The aim of IAS 1 (2007) is to provide the basis for the submission of the general scope financial statements to secure consistency both with the entity's financial statements of the previous periods and with the financial statements of other entities. An entity will apply this Standard ( in preparing and describing the general purpose financial statements pursuant with the International Financial Reporting Standards (IFRSs), which are Standards and Interpretations adopted by the International Accounting Standards Board (IASB), and they contain: International Financial Reporting Standards, International Accounting Standards, and Interpretations developed by the International Financial Reporting Interpretations Committee (IFRIC), or the former Standing Interpretations Committee (SIC).
This Standard has an equal applicability for all the financial statements being in accordance with the International Financial Reporting Standards (Ristea, Lungu, Jianu, 2004). It utilizes terminology that is adequate for the entities oriented towards profit, comprising public sector business entities. If entities whose activities are not profit-oriented in the private sector or the public sector apply this Standard, they may need to modify the descriptions used for particular line items in the financial statements and for the financial statements themselves. This Standard IAS 1, The Presentation of the financial situations, provides two general types of financial reports, but it also mentions that its requirements only apply to those external reports which are in accordance to the IFRSs. The financial statements should present the entities' financial position, their performance, as well as the cash flows. Thus, this presentation should include information regarding the entity's assets, liabilities, equity, income and expenses, also including gains and losses, contributions by and distributions to their owners, as well as cash flows ( IAS 1 stipulates that the information should be organized in a comparative way with the previous period for all the value presented in the financial statements, unless another Standard claims otherwise (IAS 1.38 - The financial statements will be prepared at least annually.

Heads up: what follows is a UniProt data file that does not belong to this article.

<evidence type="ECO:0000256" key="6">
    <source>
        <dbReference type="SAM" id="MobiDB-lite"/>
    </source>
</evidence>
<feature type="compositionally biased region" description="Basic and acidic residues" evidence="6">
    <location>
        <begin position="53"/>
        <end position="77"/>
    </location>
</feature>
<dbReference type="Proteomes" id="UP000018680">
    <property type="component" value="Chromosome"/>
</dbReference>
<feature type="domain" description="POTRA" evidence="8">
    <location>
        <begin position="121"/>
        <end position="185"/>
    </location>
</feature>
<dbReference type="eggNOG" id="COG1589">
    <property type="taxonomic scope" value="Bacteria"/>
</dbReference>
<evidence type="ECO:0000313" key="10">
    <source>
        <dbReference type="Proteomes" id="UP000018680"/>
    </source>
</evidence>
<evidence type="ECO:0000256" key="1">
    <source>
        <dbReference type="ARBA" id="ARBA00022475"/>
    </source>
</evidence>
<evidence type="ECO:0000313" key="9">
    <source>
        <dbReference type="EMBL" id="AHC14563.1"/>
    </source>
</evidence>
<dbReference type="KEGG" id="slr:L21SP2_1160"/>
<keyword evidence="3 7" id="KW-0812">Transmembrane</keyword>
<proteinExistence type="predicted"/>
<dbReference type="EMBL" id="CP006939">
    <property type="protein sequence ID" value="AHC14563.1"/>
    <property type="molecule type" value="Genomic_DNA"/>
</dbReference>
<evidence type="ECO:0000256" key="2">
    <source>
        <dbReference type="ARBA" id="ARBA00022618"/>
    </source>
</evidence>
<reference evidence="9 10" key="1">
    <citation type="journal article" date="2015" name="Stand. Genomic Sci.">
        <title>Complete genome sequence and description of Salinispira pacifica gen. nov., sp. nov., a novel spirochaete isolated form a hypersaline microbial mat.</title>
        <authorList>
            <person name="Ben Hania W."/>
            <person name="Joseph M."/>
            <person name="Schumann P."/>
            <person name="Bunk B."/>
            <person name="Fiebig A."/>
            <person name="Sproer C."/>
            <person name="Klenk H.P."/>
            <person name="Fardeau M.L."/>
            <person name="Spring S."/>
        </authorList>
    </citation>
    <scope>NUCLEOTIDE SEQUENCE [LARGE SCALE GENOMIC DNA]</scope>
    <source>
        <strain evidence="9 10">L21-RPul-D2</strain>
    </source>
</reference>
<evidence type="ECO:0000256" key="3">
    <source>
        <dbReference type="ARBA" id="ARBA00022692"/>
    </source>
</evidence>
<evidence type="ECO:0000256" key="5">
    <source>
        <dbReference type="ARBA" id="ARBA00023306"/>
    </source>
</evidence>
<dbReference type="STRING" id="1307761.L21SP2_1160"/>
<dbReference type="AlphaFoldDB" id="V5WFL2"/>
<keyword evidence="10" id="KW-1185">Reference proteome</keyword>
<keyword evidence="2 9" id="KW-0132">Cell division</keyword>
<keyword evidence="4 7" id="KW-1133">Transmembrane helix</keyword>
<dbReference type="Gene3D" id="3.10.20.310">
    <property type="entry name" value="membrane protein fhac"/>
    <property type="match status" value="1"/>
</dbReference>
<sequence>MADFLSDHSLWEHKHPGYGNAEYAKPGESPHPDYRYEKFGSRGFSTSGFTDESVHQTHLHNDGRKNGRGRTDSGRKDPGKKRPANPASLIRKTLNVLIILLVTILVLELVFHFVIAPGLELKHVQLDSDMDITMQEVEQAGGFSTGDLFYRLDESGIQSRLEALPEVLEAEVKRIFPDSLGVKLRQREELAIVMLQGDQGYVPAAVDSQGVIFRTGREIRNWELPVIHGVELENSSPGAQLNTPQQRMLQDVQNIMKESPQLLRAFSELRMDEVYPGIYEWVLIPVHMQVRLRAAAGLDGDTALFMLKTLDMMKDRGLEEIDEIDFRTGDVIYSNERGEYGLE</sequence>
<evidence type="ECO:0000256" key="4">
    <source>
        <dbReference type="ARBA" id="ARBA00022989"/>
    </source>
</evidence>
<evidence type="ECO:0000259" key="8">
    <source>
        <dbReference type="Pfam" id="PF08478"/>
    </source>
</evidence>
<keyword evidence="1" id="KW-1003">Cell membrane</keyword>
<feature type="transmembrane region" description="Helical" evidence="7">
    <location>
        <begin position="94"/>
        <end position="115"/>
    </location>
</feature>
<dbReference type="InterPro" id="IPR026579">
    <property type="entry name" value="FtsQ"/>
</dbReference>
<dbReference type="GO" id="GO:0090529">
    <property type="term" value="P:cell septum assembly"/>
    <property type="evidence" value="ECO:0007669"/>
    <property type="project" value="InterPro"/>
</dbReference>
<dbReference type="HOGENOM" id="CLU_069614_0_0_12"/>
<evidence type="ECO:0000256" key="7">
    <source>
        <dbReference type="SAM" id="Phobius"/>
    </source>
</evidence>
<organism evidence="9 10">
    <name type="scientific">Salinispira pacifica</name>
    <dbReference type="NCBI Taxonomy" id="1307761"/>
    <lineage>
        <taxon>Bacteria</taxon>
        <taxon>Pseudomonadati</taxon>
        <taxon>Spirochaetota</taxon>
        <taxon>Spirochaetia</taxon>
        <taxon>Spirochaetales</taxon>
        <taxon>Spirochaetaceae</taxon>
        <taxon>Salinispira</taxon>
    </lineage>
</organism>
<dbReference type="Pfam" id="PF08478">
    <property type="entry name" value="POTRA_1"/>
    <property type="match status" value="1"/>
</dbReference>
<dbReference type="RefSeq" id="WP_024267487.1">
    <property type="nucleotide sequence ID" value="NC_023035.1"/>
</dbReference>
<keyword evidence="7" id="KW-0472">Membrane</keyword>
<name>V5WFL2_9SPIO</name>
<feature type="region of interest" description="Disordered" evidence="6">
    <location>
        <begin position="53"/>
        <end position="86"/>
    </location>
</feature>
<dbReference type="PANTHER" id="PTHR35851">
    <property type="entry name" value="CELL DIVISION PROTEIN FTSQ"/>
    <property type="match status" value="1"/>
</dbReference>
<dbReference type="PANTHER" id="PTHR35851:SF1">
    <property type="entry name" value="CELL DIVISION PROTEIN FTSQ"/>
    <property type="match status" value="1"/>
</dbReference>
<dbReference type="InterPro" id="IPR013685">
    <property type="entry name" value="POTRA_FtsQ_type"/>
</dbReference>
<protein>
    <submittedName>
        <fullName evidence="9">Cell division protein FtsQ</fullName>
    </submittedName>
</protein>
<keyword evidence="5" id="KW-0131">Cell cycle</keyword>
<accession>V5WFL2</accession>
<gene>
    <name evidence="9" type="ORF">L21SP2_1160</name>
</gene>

An entity must separate the current and non-current assets and liabilities, by presenting an organized statement of its financial position. Current assets refer to cash, cash equivalent, assets meant for collection, sales, consumption used by the entity in its operating cycle, or assets meant for trading within the following year. The remaining assets are classified as being non-current (IAS 1.66 - The current liabilities appear on the company's balance sheet and refer to the short term debt, accounts payable, accrued liabilities and other debts that are due within one year. Thus, the rest of the liabilities are considered to be non-current (IAS 1.69 - This standard also requires the presentation of the Statement of Comprehensive Income for a certain period, and it refers to the profit or loss for that period, adding to this other comprehensive income identified in that particular period. Thus, all the information related to the income and expenses of the entity in the presented period should be included in the profit or loss account, unless other Standard or Interpretation has a different requirement (IAS 1.88 -